For very likely the last time in boxing, Joe Calzaghe proved again that he’s no ordinary Joe.

Thursday afternoon the reigning light heavyweight champion of the world, and truly still the best super middleweight in the world as well, formally announced what many in Britain had feared – that he has fought his last. In Britain this became not merely sporting news but among the lead stories on the BBC’s 6 p.m. national news cast. It is unimaginable that a similar fistic retirement in the United States would warrant even a mention on a national newscast let alone the kind of headlines his retirement wrought but such is the respect Calzaghe commands in the UK, where many will argue he is the greatest boxer in that island’s long fistic history dating back to the days of bare-knuckle brawlers.

When such a debate begins the names of Lennox Lewis, Jimmy Wilde, Ted “Kid’’ Lewis and Ken Buchanan are always immediately mentioned. Some add the likes of John Conteh, Barry McGuighan and Freddie Mills into the argument. A few of the younger generation lobby for Naseem Hamed or Nigel Benn as well while the grey beards mention Randy Turpin or the featherweight Howard Winstone, who lost three epic battles with Mexican legend Vincente Saldivar before finally winning the WBC title in 1968 from Mitsunori Seki, in the debate.

But now that Calzaghe is officially retired the name of the undefeated former super middleweight and light heavyweight champion immediately joins the short list for Britain’s all-time best and certainly is at or near the top in any debate of their finest post-war fighters, joining Buchanan, Lewis and McGuighan.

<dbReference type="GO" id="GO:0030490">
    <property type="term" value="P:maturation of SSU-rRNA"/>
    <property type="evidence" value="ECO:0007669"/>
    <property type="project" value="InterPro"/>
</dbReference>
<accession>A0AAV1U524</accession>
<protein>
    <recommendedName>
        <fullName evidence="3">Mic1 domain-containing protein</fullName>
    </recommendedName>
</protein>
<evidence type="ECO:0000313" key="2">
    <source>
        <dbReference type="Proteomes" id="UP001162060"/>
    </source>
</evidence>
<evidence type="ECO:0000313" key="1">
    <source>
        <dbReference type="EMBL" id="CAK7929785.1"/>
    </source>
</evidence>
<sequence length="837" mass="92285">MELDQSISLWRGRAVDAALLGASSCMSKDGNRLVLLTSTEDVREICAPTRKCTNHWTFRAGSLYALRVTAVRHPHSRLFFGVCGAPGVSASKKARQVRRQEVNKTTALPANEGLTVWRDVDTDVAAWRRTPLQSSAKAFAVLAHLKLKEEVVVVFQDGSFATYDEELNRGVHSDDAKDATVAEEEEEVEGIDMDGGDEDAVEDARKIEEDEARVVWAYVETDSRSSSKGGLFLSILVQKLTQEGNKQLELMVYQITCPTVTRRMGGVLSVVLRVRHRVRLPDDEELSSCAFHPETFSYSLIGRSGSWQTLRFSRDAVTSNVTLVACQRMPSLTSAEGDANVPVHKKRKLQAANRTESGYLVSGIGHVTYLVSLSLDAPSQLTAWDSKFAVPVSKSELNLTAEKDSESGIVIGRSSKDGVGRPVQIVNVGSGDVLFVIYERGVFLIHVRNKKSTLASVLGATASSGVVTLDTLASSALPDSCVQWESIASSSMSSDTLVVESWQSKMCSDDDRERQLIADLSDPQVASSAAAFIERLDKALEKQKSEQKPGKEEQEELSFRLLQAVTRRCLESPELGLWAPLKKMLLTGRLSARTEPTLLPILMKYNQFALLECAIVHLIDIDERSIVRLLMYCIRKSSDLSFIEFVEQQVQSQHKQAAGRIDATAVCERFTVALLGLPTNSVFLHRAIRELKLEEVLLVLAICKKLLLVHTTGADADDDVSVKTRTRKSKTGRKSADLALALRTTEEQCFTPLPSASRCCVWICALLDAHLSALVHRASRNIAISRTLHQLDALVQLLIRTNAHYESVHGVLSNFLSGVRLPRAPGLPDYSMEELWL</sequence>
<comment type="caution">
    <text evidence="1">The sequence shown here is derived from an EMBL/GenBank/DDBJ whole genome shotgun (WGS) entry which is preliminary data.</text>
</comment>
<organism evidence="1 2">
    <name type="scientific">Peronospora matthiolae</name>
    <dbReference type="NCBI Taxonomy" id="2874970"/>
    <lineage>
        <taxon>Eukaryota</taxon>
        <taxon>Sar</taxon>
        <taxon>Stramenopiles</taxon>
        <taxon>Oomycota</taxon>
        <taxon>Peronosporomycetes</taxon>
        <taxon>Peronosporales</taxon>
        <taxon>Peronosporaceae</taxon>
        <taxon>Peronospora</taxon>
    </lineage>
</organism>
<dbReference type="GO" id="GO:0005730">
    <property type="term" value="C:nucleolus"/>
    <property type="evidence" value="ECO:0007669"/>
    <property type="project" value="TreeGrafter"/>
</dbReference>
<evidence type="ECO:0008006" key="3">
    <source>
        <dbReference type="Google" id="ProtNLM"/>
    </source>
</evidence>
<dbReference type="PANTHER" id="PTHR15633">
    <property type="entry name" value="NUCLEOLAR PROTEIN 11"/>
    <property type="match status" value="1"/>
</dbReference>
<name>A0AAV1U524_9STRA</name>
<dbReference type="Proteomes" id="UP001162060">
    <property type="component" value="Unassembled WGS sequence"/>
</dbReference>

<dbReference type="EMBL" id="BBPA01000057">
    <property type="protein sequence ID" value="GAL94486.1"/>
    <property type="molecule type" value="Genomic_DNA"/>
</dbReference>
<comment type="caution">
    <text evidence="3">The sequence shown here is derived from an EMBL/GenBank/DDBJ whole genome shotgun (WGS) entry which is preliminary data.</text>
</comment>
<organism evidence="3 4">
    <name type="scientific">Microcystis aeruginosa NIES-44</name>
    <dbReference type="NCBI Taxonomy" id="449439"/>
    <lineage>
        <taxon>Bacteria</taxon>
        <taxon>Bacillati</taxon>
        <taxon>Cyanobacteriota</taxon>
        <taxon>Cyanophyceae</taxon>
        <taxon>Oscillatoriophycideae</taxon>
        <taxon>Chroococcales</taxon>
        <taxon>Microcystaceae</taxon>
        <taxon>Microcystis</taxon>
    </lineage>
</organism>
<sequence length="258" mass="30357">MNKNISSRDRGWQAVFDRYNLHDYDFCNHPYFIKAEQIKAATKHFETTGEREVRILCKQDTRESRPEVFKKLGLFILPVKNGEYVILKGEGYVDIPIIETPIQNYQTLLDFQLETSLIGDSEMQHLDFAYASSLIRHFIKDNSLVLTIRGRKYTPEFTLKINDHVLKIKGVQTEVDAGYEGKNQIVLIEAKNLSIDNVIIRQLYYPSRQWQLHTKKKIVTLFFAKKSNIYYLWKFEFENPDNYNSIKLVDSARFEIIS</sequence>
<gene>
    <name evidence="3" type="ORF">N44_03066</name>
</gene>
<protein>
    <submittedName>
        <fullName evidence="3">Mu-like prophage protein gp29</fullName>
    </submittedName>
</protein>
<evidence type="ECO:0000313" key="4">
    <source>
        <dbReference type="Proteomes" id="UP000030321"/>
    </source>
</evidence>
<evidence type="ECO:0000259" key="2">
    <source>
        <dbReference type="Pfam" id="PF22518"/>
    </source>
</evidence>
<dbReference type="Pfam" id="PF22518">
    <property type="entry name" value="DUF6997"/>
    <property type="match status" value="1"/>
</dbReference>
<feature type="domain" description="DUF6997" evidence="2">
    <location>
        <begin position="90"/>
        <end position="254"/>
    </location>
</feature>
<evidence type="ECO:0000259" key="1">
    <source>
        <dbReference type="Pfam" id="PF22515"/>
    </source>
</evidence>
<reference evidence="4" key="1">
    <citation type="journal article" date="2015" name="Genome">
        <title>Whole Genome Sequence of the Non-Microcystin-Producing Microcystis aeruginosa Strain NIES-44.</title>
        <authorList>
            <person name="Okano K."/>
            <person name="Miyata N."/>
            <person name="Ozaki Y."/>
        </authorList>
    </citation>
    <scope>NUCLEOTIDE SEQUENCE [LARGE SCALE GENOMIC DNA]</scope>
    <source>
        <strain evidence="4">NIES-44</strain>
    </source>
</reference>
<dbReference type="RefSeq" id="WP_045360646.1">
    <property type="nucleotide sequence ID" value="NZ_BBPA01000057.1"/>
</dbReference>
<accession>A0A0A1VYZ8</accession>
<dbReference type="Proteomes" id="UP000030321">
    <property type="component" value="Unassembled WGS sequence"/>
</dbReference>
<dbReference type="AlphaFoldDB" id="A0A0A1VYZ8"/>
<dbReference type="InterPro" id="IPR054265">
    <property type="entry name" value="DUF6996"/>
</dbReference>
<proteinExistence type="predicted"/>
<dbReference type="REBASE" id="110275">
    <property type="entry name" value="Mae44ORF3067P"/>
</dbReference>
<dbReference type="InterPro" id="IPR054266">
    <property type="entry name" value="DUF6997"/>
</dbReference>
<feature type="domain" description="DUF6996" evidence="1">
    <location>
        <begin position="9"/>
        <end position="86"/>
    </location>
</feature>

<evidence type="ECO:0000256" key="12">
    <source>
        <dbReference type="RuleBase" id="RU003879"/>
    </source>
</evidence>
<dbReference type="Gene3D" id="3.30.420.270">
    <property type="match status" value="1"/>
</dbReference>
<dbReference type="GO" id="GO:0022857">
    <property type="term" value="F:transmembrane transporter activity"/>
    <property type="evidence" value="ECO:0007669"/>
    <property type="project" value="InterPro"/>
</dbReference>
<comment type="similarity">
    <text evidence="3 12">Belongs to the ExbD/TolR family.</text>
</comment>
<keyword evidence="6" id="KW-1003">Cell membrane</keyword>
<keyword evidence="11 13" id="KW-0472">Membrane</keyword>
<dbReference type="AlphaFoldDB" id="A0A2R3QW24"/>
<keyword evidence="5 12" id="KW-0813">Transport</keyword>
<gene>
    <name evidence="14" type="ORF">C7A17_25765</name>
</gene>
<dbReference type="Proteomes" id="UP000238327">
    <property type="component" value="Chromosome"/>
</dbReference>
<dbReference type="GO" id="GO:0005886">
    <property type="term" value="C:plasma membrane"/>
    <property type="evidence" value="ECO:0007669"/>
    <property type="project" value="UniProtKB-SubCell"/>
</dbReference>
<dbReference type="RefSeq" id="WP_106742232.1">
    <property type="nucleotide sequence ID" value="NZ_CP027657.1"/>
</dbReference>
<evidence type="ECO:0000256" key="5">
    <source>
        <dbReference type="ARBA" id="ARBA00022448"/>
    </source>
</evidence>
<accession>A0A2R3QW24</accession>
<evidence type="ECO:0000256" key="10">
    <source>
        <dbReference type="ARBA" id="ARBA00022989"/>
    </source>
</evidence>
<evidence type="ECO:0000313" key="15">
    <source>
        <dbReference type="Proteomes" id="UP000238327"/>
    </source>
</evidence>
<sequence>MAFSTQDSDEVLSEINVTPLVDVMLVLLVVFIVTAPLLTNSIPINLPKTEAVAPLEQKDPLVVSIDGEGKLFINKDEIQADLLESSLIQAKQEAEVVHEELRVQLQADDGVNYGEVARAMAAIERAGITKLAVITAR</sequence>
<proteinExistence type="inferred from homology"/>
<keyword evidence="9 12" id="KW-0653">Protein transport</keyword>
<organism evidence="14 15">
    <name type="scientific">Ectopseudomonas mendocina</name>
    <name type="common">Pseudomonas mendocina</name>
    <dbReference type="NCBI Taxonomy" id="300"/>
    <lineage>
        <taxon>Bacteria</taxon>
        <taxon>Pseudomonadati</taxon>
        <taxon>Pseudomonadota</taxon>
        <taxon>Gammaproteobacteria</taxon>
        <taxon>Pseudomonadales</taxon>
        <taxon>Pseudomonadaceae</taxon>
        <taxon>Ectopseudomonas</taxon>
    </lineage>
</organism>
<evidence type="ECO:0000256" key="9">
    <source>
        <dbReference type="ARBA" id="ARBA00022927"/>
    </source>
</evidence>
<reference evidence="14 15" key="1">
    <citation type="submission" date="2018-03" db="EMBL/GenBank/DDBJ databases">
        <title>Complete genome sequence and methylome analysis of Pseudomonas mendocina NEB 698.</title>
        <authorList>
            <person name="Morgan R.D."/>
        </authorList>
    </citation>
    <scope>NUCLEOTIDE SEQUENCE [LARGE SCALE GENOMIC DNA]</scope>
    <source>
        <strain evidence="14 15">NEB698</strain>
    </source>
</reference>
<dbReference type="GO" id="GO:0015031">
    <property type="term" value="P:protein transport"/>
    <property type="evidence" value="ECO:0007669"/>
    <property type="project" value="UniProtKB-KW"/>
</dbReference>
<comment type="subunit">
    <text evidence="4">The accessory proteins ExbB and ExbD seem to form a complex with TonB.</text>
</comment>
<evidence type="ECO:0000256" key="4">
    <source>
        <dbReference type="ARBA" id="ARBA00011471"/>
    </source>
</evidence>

After outpointing and savagely beating an aged Roy Jones, Jr., last Nov. 8 in Madison Square Garden, Calzaghe hinted that he felt there were no mountains to climb. Recently he began playing golf again, a sport he’d given up nine years ago because his persistent elbow problems were traced to his golf swing and so he abandoned it for the spartan life of a prize fighter. The fact that he had begun to pick up his driver and wedge again was a hint of the announcement to come.

These days, boxing is made up primarily of molehills masquerading as mountains but it is difficult to argue with Calzaghe’s resume. He retires with an unblemished 46-0 record, 32 knockouts and clear domination of the 168-pound division for 11 years. During that time he defended the title he first won from Chris Eubank on Oct. 11, 1997, 21 times before moving up to light heavyweight to outpoint and wear out Bernard Hopkins last April in his first appearance in the United States before slicing Jones up in what now seems to have been his final appearance in the ring.

“It was a difficult decision but I have achieved everything I wanted to achieve in boxing,’’ Calzaghe told the BBC. “I’ve been world champion for 11 years. I’ve got no other goals to go for. That’s why I’m calling it a day.

“I had a long think with my family. My children wanted me to give it up, plus my Mum. My decision is to retire. I’ve been boxing for 25 years and, like I said, I’ve achieved everything I want to achieve.